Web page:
Over on the Open Exhibits website, Jeff Heywood of Vancouver Aquarium has just shared a comprehensive field study on two multitouch tables in the Canada’s Arctic gallery space. The study was developed by The InnoVis Group, Interactions Lab at the University of Calgary.
We built the tables and worked with Vancouver Aquarium back in the summer of 2009 to create the software. The report looks at the “general experience of the digital tables”, including the form factor, and then it takes a closer look at the applications.
The study shows, as Jeff points out in his post, that “not everything was a success with the tables, but they are, overall, successful.” Considering the emergent nature of these types of exhibits, we were pleased to see that the study was generally very positive.
Still, some things didn’t work as well we would have liked. There were significant usability issues with the early version of the Collection Viewer. I’m happy to report that many of the issues cited in the report have been fixed in the newer version of the Collection Viewer that is available on the Open Exhibits site. We built in the ability to easily change some of the design parameters via XML. For example, button size and spacing can be modified by changing the XML. In addition, we remapped many of the gestures, so that the Collection Viewer objects respond better to visitor interaction. Still, some issues remain and we’ll be taking a closer look at this report and making additional changes.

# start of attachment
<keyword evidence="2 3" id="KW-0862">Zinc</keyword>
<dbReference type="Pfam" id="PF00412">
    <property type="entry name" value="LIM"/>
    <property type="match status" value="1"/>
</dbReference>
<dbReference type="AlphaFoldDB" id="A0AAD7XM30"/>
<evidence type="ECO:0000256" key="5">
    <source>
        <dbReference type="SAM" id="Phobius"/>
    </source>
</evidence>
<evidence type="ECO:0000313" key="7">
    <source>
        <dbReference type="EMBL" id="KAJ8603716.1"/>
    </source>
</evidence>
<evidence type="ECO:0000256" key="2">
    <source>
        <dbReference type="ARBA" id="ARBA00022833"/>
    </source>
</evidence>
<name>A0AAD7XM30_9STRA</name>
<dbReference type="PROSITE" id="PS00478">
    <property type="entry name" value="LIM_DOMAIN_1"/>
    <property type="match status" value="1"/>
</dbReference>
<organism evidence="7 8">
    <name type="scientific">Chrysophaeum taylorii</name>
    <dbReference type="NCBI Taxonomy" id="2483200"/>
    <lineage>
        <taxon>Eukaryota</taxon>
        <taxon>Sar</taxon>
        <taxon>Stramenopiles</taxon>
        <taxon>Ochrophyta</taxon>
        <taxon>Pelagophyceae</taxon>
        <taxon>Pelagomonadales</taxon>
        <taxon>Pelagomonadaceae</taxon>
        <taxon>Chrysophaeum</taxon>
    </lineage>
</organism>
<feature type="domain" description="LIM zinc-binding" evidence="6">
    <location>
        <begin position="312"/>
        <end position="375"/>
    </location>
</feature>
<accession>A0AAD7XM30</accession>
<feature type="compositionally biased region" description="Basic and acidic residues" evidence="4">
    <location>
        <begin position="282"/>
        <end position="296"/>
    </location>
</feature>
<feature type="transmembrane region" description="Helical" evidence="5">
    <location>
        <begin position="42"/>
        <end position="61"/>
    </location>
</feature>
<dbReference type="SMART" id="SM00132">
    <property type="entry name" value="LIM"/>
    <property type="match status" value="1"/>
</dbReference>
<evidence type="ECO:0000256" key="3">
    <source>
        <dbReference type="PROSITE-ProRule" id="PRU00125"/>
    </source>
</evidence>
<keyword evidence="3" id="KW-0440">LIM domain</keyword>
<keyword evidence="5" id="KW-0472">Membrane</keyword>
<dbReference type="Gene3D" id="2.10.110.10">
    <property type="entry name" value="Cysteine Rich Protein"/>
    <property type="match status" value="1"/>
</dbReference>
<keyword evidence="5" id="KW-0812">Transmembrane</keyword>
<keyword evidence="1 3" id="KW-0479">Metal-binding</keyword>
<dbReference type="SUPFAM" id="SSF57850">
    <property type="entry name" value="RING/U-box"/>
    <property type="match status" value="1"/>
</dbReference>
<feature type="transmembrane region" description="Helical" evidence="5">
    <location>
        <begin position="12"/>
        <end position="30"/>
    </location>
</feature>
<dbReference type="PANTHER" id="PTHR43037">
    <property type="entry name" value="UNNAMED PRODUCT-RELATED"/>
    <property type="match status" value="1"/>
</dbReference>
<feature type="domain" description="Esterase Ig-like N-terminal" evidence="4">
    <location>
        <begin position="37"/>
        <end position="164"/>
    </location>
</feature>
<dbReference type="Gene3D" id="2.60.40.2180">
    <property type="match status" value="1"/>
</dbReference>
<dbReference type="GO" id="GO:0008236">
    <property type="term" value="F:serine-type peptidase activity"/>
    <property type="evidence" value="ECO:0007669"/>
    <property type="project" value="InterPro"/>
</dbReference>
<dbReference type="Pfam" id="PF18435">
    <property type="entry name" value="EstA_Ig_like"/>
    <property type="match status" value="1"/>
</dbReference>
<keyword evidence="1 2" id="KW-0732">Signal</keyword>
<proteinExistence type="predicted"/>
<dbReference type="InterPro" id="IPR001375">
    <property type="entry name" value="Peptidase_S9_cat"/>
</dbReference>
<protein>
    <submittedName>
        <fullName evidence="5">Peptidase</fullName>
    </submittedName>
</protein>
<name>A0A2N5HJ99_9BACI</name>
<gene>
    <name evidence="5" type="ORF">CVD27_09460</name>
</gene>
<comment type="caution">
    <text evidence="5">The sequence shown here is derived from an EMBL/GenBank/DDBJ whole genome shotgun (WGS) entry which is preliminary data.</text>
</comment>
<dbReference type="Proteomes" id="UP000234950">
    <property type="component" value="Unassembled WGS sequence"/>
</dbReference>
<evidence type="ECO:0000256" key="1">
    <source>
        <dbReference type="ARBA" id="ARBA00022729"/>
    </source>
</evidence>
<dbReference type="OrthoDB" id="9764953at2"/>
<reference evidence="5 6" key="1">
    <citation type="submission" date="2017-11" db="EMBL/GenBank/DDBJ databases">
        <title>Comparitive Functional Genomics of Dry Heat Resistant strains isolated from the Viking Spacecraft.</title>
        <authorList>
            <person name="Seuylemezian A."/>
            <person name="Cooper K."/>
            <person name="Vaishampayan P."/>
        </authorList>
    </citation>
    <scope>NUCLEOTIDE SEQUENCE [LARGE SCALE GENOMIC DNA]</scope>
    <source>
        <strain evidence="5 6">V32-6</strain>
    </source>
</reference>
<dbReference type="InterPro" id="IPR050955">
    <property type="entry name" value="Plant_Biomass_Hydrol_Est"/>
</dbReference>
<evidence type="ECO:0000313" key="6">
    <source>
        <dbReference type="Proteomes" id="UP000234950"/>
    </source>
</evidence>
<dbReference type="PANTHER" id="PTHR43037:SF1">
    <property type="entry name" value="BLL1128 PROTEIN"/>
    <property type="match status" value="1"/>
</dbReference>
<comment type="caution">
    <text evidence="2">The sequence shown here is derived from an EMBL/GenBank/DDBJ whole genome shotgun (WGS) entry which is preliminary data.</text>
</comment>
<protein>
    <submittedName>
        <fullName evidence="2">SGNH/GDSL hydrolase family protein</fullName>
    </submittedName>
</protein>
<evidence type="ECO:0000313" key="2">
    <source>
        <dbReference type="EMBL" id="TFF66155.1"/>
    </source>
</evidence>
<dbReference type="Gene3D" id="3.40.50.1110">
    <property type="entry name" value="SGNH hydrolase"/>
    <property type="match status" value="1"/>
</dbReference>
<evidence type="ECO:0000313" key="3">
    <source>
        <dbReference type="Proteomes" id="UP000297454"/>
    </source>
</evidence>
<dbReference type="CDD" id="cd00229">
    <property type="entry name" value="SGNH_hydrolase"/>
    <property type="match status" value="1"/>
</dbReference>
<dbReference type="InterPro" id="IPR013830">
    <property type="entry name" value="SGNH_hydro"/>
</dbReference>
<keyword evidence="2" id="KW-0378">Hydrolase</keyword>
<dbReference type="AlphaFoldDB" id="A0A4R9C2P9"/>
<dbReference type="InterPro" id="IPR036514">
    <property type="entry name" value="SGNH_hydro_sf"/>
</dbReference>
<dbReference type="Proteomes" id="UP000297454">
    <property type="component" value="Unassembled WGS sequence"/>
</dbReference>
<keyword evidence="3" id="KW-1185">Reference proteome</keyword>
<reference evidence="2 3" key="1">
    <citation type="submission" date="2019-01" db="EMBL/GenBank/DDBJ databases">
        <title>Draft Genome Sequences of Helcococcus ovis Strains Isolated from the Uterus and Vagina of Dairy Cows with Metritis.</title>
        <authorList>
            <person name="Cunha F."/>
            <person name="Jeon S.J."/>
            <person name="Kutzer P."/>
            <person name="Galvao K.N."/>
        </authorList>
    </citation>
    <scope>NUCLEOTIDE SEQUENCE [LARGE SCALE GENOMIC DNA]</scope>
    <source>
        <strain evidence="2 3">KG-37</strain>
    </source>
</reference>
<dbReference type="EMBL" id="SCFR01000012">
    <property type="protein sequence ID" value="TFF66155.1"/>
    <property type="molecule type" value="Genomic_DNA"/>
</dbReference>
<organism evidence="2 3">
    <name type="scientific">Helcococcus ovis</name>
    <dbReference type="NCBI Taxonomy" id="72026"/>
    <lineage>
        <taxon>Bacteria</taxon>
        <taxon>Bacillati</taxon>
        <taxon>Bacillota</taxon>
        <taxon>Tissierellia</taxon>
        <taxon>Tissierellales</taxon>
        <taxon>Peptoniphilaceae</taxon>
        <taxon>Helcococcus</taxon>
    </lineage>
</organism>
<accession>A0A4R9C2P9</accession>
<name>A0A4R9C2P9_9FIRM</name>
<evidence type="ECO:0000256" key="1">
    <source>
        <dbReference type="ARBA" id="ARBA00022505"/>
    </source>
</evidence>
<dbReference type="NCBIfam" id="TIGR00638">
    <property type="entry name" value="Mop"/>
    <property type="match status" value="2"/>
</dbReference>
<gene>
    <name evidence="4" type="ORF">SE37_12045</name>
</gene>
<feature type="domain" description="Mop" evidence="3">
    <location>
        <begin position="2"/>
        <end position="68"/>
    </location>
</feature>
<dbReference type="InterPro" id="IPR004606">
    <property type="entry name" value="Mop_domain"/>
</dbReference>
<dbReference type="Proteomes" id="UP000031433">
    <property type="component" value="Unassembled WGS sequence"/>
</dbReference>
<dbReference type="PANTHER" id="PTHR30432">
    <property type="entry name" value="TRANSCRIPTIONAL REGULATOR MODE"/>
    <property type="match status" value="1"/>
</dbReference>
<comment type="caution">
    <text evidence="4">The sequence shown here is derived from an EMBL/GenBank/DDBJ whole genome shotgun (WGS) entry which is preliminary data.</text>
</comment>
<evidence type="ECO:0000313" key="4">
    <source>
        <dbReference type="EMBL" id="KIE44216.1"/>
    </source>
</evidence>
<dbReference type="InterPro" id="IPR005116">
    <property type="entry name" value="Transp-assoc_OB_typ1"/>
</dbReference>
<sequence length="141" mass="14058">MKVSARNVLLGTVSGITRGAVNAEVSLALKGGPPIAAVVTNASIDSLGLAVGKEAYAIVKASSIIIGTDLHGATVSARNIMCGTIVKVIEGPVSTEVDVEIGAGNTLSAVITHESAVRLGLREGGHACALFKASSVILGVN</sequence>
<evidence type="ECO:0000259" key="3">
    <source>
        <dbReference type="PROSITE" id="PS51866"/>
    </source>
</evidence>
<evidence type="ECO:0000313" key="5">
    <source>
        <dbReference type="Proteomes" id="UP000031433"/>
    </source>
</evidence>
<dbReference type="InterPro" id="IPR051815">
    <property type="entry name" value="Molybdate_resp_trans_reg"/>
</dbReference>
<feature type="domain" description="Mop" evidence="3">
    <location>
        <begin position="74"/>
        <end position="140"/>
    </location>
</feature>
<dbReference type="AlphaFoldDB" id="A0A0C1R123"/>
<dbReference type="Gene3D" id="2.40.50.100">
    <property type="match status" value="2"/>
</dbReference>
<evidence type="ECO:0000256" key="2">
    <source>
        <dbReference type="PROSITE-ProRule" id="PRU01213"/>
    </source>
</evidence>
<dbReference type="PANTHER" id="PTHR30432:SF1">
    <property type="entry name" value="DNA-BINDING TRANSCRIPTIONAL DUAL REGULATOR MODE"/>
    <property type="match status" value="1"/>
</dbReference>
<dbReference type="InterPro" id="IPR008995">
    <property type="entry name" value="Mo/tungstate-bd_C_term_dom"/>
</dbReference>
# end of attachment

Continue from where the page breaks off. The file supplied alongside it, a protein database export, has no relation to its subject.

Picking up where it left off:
Studies like this are incredibly valuable (and far too rare in the field). As designers and developers, we can only learn so much through testing and observation in the studio. The museum (or aquarium) setting and the sheer number and range of different visitors provides us with a new picture of the exhibit. You can download and read the full report on the Open Exhibits website, Interactive Tables at the Vancouver Aquarium.